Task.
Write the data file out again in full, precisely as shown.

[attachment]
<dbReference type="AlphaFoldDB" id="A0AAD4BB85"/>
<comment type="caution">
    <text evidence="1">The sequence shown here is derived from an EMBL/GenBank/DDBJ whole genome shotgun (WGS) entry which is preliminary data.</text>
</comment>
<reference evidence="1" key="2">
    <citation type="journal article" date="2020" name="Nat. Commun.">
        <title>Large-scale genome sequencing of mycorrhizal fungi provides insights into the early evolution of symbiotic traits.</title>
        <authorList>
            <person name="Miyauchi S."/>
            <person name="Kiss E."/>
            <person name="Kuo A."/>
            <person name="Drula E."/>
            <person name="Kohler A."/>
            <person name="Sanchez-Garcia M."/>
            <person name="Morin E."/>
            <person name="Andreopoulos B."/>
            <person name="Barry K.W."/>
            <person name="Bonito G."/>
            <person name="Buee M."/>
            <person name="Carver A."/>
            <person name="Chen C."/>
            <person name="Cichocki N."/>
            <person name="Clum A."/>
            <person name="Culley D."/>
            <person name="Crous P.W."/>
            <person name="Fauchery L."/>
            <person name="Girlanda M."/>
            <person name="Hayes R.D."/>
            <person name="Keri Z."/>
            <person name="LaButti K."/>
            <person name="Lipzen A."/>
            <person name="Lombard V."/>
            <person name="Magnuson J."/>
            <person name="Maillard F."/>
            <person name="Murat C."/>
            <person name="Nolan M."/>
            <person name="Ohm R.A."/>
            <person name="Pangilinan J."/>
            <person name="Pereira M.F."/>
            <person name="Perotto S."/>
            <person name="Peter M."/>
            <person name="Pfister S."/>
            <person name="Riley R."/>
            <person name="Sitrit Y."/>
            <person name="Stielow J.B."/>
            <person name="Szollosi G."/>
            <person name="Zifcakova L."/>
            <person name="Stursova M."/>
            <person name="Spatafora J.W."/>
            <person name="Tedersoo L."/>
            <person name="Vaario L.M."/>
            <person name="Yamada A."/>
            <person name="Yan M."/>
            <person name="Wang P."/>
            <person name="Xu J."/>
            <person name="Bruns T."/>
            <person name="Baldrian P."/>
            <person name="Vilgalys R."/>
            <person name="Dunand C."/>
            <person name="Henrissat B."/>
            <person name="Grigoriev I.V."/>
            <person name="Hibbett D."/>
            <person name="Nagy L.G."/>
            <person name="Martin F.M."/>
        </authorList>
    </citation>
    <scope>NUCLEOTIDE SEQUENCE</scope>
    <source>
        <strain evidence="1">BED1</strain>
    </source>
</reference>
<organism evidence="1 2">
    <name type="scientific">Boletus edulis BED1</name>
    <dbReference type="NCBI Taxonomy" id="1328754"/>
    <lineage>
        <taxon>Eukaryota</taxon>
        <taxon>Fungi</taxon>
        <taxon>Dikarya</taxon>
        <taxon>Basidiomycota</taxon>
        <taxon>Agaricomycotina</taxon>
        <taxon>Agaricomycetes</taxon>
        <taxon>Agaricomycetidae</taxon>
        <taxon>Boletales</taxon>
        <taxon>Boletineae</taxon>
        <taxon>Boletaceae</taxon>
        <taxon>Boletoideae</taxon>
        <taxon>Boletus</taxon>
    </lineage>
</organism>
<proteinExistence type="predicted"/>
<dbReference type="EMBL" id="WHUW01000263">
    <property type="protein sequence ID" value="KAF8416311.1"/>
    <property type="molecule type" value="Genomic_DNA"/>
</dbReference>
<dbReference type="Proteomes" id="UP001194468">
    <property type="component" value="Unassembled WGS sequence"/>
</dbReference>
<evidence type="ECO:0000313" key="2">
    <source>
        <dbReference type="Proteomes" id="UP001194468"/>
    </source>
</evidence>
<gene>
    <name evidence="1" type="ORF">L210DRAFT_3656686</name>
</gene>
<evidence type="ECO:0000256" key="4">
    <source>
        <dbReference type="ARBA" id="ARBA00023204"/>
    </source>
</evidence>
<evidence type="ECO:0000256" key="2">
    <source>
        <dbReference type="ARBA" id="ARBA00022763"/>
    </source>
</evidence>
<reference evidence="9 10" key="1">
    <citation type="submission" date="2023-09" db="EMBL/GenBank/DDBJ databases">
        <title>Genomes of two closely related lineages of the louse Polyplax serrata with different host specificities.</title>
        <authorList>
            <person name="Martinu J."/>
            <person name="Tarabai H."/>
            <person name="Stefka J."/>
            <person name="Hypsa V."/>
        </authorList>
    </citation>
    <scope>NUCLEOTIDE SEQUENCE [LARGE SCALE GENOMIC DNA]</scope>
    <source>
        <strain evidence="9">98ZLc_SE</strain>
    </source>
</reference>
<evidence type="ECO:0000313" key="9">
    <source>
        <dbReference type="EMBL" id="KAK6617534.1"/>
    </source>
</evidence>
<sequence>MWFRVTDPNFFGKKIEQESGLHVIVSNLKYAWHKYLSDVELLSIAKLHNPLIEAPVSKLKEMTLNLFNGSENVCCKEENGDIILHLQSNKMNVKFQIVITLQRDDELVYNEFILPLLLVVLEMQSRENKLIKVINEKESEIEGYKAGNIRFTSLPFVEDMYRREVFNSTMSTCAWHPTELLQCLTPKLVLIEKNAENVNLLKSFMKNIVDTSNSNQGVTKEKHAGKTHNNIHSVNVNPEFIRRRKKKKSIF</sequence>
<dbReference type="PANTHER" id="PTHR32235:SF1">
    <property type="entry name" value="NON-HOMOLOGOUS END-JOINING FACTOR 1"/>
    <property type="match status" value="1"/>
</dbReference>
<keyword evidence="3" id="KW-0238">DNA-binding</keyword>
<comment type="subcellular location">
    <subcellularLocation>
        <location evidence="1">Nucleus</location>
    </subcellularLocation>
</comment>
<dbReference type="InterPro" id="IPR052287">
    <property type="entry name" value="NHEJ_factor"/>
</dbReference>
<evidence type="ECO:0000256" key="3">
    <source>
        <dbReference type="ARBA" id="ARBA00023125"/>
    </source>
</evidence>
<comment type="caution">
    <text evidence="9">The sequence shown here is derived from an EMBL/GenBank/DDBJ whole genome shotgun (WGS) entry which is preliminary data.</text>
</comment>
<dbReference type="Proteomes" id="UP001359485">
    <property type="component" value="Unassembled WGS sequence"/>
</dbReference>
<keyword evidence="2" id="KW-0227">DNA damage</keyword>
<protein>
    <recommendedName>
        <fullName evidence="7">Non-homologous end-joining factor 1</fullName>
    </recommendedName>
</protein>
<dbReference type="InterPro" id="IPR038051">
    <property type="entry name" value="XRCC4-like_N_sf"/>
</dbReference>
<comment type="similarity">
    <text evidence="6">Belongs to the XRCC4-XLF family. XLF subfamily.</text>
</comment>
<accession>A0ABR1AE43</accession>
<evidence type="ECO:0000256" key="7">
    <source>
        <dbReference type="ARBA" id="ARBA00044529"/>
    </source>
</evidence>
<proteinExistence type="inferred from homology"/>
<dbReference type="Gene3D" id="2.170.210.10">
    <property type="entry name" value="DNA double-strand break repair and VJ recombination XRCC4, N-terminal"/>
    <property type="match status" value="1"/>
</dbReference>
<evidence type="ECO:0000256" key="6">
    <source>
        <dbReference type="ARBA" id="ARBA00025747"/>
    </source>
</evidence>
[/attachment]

<dbReference type="AlphaFoldDB" id="A0AAD4BB85"/>
<comment type="caution">
    <text evidence="1">The sequence shown here is derived from an EMBL/GenBank/DDBJ whole genome shotgun (WGS) entry which is preliminary data.</text>
</comment>
<reference evidence="1" key="2">
    <citation type="journal article" date="2020" name="Nat. Commun.">
        <title>Large-scale genome sequencing of mycorrhizal fungi provides insights into the early evolution of symbiotic traits.</title>
        <authorList>
            <person name="Miyauchi S."/>
            <person name="Kiss E."/>
            <person name="Kuo A."/>
            <person name="Drula E."/>
            <person name="Kohler A."/>
            <person name="Sanchez-Garcia M."/>
            <person name="Morin E."/>
            <person name="Andreopoulos B."/>
            <person name="Barry K.W."/>
            <person name="Bonito G."/>
            <person name="Buee M."/>
            <person name="Carver A."/>
            <person name="Chen C."/>
            <person name="Cichocki N."/>
            <person name="Clum A."/>
            <person name="Culley D."/>
            <person name="Crous P.W."/>
            <person name="Fauchery L."/>
            <person name="Girlanda M."/>
            <person name="Hayes R.D."/>
            <person name="Keri Z."/>
            <person name="LaButti K."/>
            <person name="Lipzen A."/>
            <person name="Lombard V."/>
            <person name="Magnuson J."/>
            <person name="Maillard F."/>
            <person name="Murat C."/>
            <person name="Nolan M."/>
            <person name="Ohm R.A."/>
            <person name="Pangilinan J."/>
            <person name="Pereira M.F."/>
            <person name="Perotto S."/>
            <person name="Peter M."/>
            <person name="Pfister S."/>
            <person name="Riley R."/>
            <person name="Sitrit Y."/>
            <person name="Stielow J.B."/>
            <person name="Szollosi G."/>
            <person name="Zifcakova L."/>
            <person name="Stursova M."/>
            <person name="Spatafora J.W."/>
            <person name="Tedersoo L."/>
            <person name="Vaario L.M."/>
            <person name="Yamada A."/>
            <person name="Yan M."/>
            <person name="Wang P."/>
            <person name="Xu J."/>
            <person name="Bruns T."/>
            <person name="Baldrian P."/>
            <person name="Vilgalys R."/>
            <person name="Dunand C."/>
            <person name="Henrissat B."/>
            <person name="Grigoriev I.V."/>
            <person name="Hibbett D."/>
            <person name="Nagy L.G."/>
            <person name="Martin F.M."/>
        </authorList>
    </citation>
    <scope>NUCLEOTIDE SEQUENCE</scope>
    <source>
        <strain evidence="1">BED1</strain>
    </source>
</reference>
<organism evidence="1 2">
    <name type="scientific">Boletus edulis BED1</name>
    <dbReference type="NCBI Taxonomy" id="1328754"/>
    <lineage>
        <taxon>Eukaryota</taxon>
        <taxon>Fungi</taxon>
        <taxon>Dikarya</taxon>
        <taxon>Basidiomycota</taxon>
        <taxon>Agaricomycotina</taxon>
        <taxon>Agaricomycetes</taxon>
        <taxon>Agaricomycetidae</taxon>
        <taxon>Boletales</taxon>
        <taxon>Boletineae</taxon>
        <taxon>Boletaceae</taxon>
        <taxon>Boletoideae</taxon>
        <taxon>Boletus</taxon>
    </lineage>
</organism>
<proteinExistence type="predicted"/>
<dbReference type="EMBL" id="WHUW01000263">
    <property type="protein sequence ID" value="KAF8416311.1"/>
    <property type="molecule type" value="Genomic_DNA"/>
</dbReference>
<dbReference type="Proteomes" id="UP001194468">
    <property type="component" value="Unassembled WGS sequence"/>
</dbReference>
<evidence type="ECO:0000313" key="2">
    <source>
        <dbReference type="Proteomes" id="UP001194468"/>
    </source>
</evidence>
<gene>
    <name evidence="1" type="ORF">L210DRAFT_3656686</name>
</gene>
<evidence type="ECO:0000256" key="4">
    <source>
        <dbReference type="ARBA" id="ARBA00023204"/>
    </source>
</evidence>
<evidence type="ECO:0000256" key="2">
    <source>
        <dbReference type="ARBA" id="ARBA00022763"/>
    </source>
</evidence>
<reference evidence="9 10" key="1">
    <citation type="submission" date="2023-09" db="EMBL/GenBank/DDBJ databases">
        <title>Genomes of two closely related lineages of the louse Polyplax serrata with different host specificities.</title>
        <authorList>
            <person name="Martinu J."/>
            <person name="Tarabai H."/>
            <person name="Stefka J."/>
            <person name="Hypsa V."/>
        </authorList>
    </citation>
    <scope>NUCLEOTIDE SEQUENCE [LARGE SCALE GENOMIC DNA]</scope>
    <source>
        <strain evidence="9">98ZLc_SE</strain>
    </source>
</reference>
<evidence type="ECO:0000313" key="9">
    <source>
        <dbReference type="EMBL" id="KAK6617534.1"/>
    </source>
</evidence>
<sequence>MWFRVTDPNFFGKKIEQESGLHVIVSNLKYAWHKYLSDVELLSIAKLHNPLIEAPVSKLKEMTLNLFNGSENVCCKEENGDIILHLQSNKMNVKFQIVITLQRDDELVYNEFILPLLLVVLEMQSRENKLIKVINEKESEIEGYKAGNIRFTSLPFVEDMYRREVFNSTMSTCAWHPTELLQCLTPKLVLIEKNAENVNLLKSFMKNIVDTSNSNQGVTKEKHAGKTHNNIHSVNVNPEFIRRRKKKKSIF</sequence>
<dbReference type="PANTHER" id="PTHR32235:SF1">
    <property type="entry name" value="NON-HOMOLOGOUS END-JOINING FACTOR 1"/>
    <property type="match status" value="1"/>
</dbReference>
<keyword evidence="3" id="KW-0238">DNA-binding</keyword>
<comment type="subcellular location">
    <subcellularLocation>
        <location evidence="1">Nucleus</location>
    </subcellularLocation>
</comment>
<dbReference type="InterPro" id="IPR052287">
    <property type="entry name" value="NHEJ_factor"/>
</dbReference>
<evidence type="ECO:0000256" key="3">
    <source>
        <dbReference type="ARBA" id="ARBA00023125"/>
    </source>
</evidence>
<comment type="caution">
    <text evidence="9">The sequence shown here is derived from an EMBL/GenBank/DDBJ whole genome shotgun (WGS) entry which is preliminary data.</text>
</comment>
<dbReference type="Proteomes" id="UP001359485">
    <property type="component" value="Unassembled WGS sequence"/>
</dbReference>
<keyword evidence="2" id="KW-0227">DNA damage</keyword>
<protein>
    <recommendedName>
        <fullName evidence="7">Non-homologous end-joining factor 1</fullName>
    </recommendedName>
</protein>
<dbReference type="InterPro" id="IPR038051">
    <property type="entry name" value="XRCC4-like_N_sf"/>
</dbReference>
<comment type="similarity">
    <text evidence="6">Belongs to the XRCC4-XLF family. XLF subfamily.</text>
</comment>
<accession>A0ABR1AE43</accession>
<evidence type="ECO:0000256" key="7">
    <source>
        <dbReference type="ARBA" id="ARBA00044529"/>
    </source>
</evidence>
<proteinExistence type="inferred from homology"/>
<dbReference type="Gene3D" id="2.170.210.10">
    <property type="entry name" value="DNA double-strand break repair and VJ recombination XRCC4, N-terminal"/>
    <property type="match status" value="1"/>
</dbReference>
<evidence type="ECO:0000256" key="6">
    <source>
        <dbReference type="ARBA" id="ARBA00025747"/>
    </source>
</evidence>